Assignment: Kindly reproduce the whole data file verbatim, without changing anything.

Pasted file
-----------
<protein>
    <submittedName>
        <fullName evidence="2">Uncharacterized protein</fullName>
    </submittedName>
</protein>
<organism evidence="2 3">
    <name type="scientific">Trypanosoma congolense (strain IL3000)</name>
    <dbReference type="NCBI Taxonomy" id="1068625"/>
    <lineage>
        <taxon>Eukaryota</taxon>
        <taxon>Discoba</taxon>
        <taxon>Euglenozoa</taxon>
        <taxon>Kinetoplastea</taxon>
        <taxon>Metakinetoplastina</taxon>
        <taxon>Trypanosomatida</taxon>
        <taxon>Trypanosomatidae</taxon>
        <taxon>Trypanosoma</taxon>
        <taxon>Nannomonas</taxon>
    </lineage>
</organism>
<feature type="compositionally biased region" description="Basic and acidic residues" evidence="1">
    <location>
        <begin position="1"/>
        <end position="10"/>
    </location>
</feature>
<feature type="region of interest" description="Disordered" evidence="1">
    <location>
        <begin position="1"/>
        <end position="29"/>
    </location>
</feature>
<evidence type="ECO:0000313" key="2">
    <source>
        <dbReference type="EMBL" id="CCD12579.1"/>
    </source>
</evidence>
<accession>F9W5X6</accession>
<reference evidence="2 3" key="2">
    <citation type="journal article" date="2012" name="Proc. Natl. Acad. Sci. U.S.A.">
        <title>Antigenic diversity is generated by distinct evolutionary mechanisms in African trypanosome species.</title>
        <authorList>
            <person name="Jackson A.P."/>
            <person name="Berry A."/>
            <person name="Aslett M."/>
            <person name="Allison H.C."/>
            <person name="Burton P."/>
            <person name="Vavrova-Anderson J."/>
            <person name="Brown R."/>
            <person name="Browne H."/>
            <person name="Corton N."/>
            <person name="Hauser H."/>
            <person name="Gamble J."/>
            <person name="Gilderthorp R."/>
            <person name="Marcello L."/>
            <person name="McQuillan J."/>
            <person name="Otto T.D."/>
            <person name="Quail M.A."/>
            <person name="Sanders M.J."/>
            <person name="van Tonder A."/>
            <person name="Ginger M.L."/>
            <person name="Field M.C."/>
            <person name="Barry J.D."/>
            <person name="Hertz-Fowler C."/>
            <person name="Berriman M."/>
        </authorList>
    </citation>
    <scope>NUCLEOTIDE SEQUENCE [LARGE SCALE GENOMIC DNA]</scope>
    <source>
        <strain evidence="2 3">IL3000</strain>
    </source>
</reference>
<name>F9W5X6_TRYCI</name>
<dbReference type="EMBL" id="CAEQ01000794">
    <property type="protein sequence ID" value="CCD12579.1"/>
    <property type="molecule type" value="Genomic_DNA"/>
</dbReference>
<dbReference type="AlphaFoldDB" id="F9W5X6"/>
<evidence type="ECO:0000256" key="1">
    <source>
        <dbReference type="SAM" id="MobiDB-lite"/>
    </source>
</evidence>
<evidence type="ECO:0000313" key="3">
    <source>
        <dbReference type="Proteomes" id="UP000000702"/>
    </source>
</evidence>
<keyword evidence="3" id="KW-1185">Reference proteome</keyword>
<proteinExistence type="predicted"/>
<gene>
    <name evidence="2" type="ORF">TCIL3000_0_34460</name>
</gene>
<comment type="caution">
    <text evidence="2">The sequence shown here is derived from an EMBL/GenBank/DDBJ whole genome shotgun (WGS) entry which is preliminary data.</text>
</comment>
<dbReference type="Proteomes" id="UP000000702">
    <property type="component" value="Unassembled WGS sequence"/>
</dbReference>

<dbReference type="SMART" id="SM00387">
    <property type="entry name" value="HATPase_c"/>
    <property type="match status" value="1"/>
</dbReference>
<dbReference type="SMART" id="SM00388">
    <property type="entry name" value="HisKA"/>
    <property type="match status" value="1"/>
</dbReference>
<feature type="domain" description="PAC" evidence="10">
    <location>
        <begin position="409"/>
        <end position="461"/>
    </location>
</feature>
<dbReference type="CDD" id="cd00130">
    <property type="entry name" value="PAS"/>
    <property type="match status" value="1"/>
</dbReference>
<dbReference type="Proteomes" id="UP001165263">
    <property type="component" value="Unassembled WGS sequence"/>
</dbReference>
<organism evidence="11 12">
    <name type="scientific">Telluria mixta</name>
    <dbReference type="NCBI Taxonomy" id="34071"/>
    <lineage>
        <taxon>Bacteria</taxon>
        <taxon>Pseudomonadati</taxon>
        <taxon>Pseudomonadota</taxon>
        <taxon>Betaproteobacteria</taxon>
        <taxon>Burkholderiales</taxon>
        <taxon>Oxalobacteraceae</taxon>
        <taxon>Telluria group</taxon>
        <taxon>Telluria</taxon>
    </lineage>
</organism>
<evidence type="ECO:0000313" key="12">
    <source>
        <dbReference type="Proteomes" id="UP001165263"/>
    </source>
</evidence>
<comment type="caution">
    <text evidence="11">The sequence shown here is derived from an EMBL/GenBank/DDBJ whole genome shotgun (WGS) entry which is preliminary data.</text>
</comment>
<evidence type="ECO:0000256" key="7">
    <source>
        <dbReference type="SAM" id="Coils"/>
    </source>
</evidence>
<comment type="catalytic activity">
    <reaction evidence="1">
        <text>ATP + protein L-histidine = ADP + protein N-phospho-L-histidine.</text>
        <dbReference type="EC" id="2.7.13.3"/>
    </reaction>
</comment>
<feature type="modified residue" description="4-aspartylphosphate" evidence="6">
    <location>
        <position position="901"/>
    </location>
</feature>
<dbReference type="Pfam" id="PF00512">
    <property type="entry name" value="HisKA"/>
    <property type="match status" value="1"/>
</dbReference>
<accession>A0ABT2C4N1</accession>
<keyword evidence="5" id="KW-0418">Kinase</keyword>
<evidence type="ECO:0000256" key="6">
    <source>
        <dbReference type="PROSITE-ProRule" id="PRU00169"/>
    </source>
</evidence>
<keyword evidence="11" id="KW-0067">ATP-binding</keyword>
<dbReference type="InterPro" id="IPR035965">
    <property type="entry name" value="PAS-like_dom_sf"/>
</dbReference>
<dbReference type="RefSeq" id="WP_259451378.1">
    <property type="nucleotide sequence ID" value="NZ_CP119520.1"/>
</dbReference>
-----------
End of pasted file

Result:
<protein>
    <submittedName>
        <fullName evidence="2">Uncharacterized protein</fullName>
    </submittedName>
</protein>
<organism evidence="2 3">
    <name type="scientific">Trypanosoma congolense (strain IL3000)</name>
    <dbReference type="NCBI Taxonomy" id="1068625"/>
    <lineage>
        <taxon>Eukaryota</taxon>
        <taxon>Discoba</taxon>
        <taxon>Euglenozoa</taxon>
        <taxon>Kinetoplastea</taxon>
        <taxon>Metakinetoplastina</taxon>
        <taxon>Trypanosomatida</taxon>
        <taxon>Trypanosomatidae</taxon>
        <taxon>Trypanosoma</taxon>
        <taxon>Nannomonas</taxon>
    </lineage>
</organism>
<feature type="compositionally biased region" description="Basic and acidic residues" evidence="1">
    <location>
        <begin position="1"/>
        <end position="10"/>
    </location>
</feature>
<feature type="region of interest" description="Disordered" evidence="1">
    <location>
        <begin position="1"/>
        <end position="29"/>
    </location>
</feature>
<evidence type="ECO:0000313" key="2">
    <source>
        <dbReference type="EMBL" id="CCD12579.1"/>
    </source>
</evidence>
<accession>F9W5X6</accession>
<reference evidence="2 3" key="2">
    <citation type="journal article" date="2012" name="Proc. Natl. Acad. Sci. U.S.A.">
        <title>Antigenic diversity is generated by distinct evolutionary mechanisms in African trypanosome species.</title>
        <authorList>
            <person name="Jackson A.P."/>
            <person name="Berry A."/>
            <person name="Aslett M."/>
            <person name="Allison H.C."/>
            <person name="Burton P."/>
            <person name="Vavrova-Anderson J."/>
            <person name="Brown R."/>
            <person name="Browne H."/>
            <person name="Corton N."/>
            <person name="Hauser H."/>
            <person name="Gamble J."/>
            <person name="Gilderthorp R."/>
            <person name="Marcello L."/>
            <person name="McQuillan J."/>
            <person name="Otto T.D."/>
            <person name="Quail M.A."/>
            <person name="Sanders M.J."/>
            <person name="van Tonder A."/>
            <person name="Ginger M.L."/>
            <person name="Field M.C."/>
            <person name="Barry J.D."/>
            <person name="Hertz-Fowler C."/>
            <person name="Berriman M."/>
        </authorList>
    </citation>
    <scope>NUCLEOTIDE SEQUENCE [LARGE SCALE GENOMIC DNA]</scope>
    <source>
        <strain evidence="2 3">IL3000</strain>
    </source>
</reference>
<name>F9W5X6_TRYCI</name>
<dbReference type="EMBL" id="CAEQ01000794">
    <property type="protein sequence ID" value="CCD12579.1"/>
    <property type="molecule type" value="Genomic_DNA"/>
</dbReference>
<dbReference type="AlphaFoldDB" id="F9W5X6"/>
<evidence type="ECO:0000256" key="1">
    <source>
        <dbReference type="SAM" id="MobiDB-lite"/>
    </source>
</evidence>
<evidence type="ECO:0000313" key="3">
    <source>
        <dbReference type="Proteomes" id="UP000000702"/>
    </source>
</evidence>
<keyword evidence="3" id="KW-1185">Reference proteome</keyword>
<proteinExistence type="predicted"/>
<gene>
    <name evidence="2" type="ORF">TCIL3000_0_34460</name>
</gene>
<comment type="caution">
    <text evidence="2">The sequence shown here is derived from an EMBL/GenBank/DDBJ whole genome shotgun (WGS) entry which is preliminary data.</text>
</comment>
<dbReference type="Proteomes" id="UP000000702">
    <property type="component" value="Unassembled WGS sequence"/>
</dbReference>

<dbReference type="SMART" id="SM00387">
    <property type="entry name" value="HATPase_c"/>
    <property type="match status" value="1"/>
</dbReference>
<dbReference type="SMART" id="SM00388">
    <property type="entry name" value="HisKA"/>
    <property type="match status" value="1"/>
</dbReference>
<feature type="domain" description="PAC" evidence="10">
    <location>
        <begin position="409"/>
        <end position="461"/>
    </location>
</feature>
<dbReference type="CDD" id="cd00130">
    <property type="entry name" value="PAS"/>
    <property type="match status" value="1"/>
</dbReference>
<dbReference type="Proteomes" id="UP001165263">
    <property type="component" value="Unassembled WGS sequence"/>
</dbReference>
<organism evidence="11 12">
    <name type="scientific">Telluria mixta</name>
    <dbReference type="NCBI Taxonomy" id="34071"/>
    <lineage>
        <taxon>Bacteria</taxon>
        <taxon>Pseudomonadati</taxon>
        <taxon>Pseudomonadota</taxon>
        <taxon>Betaproteobacteria</taxon>
        <taxon>Burkholderiales</taxon>
        <taxon>Oxalobacteraceae</taxon>
        <taxon>Telluria group</taxon>
        <taxon>Telluria</taxon>
    </lineage>
</organism>
<evidence type="ECO:0000313" key="12">
    <source>
        <dbReference type="Proteomes" id="UP001165263"/>
    </source>
</evidence>
<comment type="caution">
    <text evidence="11">The sequence shown here is derived from an EMBL/GenBank/DDBJ whole genome shotgun (WGS) entry which is preliminary data.</text>
</comment>
<evidence type="ECO:0000256" key="7">
    <source>
        <dbReference type="SAM" id="Coils"/>
    </source>
</evidence>
<comment type="catalytic activity">
    <reaction evidence="1">
        <text>ATP + protein L-histidine = ADP + protein N-phospho-L-histidine.</text>
        <dbReference type="EC" id="2.7.13.3"/>
    </reaction>
</comment>
<feature type="modified residue" description="4-aspartylphosphate" evidence="6">
    <location>
        <position position="901"/>
    </location>
</feature>
<dbReference type="Pfam" id="PF00512">
    <property type="entry name" value="HisKA"/>
    <property type="match status" value="1"/>
</dbReference>
<accession>A0ABT2C4N1</accession>
<keyword evidence="5" id="KW-0418">Kinase</keyword>
<evidence type="ECO:0000256" key="6">
    <source>
        <dbReference type="PROSITE-ProRule" id="PRU00169"/>
    </source>
</evidence>
<keyword evidence="11" id="KW-0067">ATP-binding</keyword>
<dbReference type="InterPro" id="IPR035965">
    <property type="entry name" value="PAS-like_dom_sf"/>
</dbReference>
<dbReference type="RefSeq" id="WP_259451378.1">
    <property type="nucleotide sequence ID" value="NZ_CP119520.1"/>
</dbReference>